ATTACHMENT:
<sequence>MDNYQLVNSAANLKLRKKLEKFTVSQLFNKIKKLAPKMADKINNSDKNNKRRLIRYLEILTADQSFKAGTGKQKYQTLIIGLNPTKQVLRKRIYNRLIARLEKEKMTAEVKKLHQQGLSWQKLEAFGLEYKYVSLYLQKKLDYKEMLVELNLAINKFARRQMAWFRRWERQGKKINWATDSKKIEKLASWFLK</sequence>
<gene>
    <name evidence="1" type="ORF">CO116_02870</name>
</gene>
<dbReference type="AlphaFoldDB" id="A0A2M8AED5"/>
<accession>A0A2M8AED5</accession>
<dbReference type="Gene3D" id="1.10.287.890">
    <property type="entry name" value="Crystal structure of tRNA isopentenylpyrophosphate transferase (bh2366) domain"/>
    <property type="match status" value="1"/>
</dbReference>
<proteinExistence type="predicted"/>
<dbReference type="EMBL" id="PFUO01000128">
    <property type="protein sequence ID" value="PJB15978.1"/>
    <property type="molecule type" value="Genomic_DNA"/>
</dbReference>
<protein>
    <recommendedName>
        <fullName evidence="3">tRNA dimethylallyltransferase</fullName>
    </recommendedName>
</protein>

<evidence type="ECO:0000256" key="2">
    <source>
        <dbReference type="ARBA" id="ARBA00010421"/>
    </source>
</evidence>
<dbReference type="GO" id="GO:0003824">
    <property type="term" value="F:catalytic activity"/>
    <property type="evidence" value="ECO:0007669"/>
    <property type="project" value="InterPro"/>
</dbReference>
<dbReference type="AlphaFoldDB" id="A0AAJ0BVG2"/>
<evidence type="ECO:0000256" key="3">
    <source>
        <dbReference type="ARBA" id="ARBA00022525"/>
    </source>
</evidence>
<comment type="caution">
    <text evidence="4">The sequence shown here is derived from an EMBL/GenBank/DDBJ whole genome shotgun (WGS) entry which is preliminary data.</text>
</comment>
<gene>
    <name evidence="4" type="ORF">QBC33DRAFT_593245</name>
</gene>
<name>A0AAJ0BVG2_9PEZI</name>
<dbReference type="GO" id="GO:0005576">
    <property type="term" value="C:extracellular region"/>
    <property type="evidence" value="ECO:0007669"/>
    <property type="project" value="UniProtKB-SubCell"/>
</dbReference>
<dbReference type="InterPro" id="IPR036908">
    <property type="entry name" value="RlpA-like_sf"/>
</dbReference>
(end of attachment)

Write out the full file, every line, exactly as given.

<sequence>MDNYQLVNSAANLKLRKKLEKFTVSQLFNKIKKLAPKMADKINNSDKNNKRRLIRYLEILTADQSFKAGTGKQKYQTLIIGLNPTKQVLRKRIYNRLIARLEKEKMTAEVKKLHQQGLSWQKLEAFGLEYKYVSLYLQKKLDYKEMLVELNLAINKFARRQMAWFRRWERQGKKINWATDSKKIEKLASWFLK</sequence>
<gene>
    <name evidence="1" type="ORF">CO116_02870</name>
</gene>
<dbReference type="AlphaFoldDB" id="A0A2M8AED5"/>
<accession>A0A2M8AED5</accession>
<dbReference type="Gene3D" id="1.10.287.890">
    <property type="entry name" value="Crystal structure of tRNA isopentenylpyrophosphate transferase (bh2366) domain"/>
    <property type="match status" value="1"/>
</dbReference>
<proteinExistence type="predicted"/>
<dbReference type="EMBL" id="PFUO01000128">
    <property type="protein sequence ID" value="PJB15978.1"/>
    <property type="molecule type" value="Genomic_DNA"/>
</dbReference>
<protein>
    <recommendedName>
        <fullName evidence="3">tRNA dimethylallyltransferase</fullName>
    </recommendedName>
</protein>

<evidence type="ECO:0000256" key="2">
    <source>
        <dbReference type="ARBA" id="ARBA00010421"/>
    </source>
</evidence>
<dbReference type="GO" id="GO:0003824">
    <property type="term" value="F:catalytic activity"/>
    <property type="evidence" value="ECO:0007669"/>
    <property type="project" value="InterPro"/>
</dbReference>
<dbReference type="AlphaFoldDB" id="A0AAJ0BVG2"/>
<evidence type="ECO:0000256" key="3">
    <source>
        <dbReference type="ARBA" id="ARBA00022525"/>
    </source>
</evidence>
<comment type="caution">
    <text evidence="4">The sequence shown here is derived from an EMBL/GenBank/DDBJ whole genome shotgun (WGS) entry which is preliminary data.</text>
</comment>
<gene>
    <name evidence="4" type="ORF">QBC33DRAFT_593245</name>
</gene>
<name>A0AAJ0BVG2_9PEZI</name>
<dbReference type="GO" id="GO:0005576">
    <property type="term" value="C:extracellular region"/>
    <property type="evidence" value="ECO:0007669"/>
    <property type="project" value="UniProtKB-SubCell"/>
</dbReference>
<dbReference type="InterPro" id="IPR036908">
    <property type="entry name" value="RlpA-like_sf"/>
</dbReference>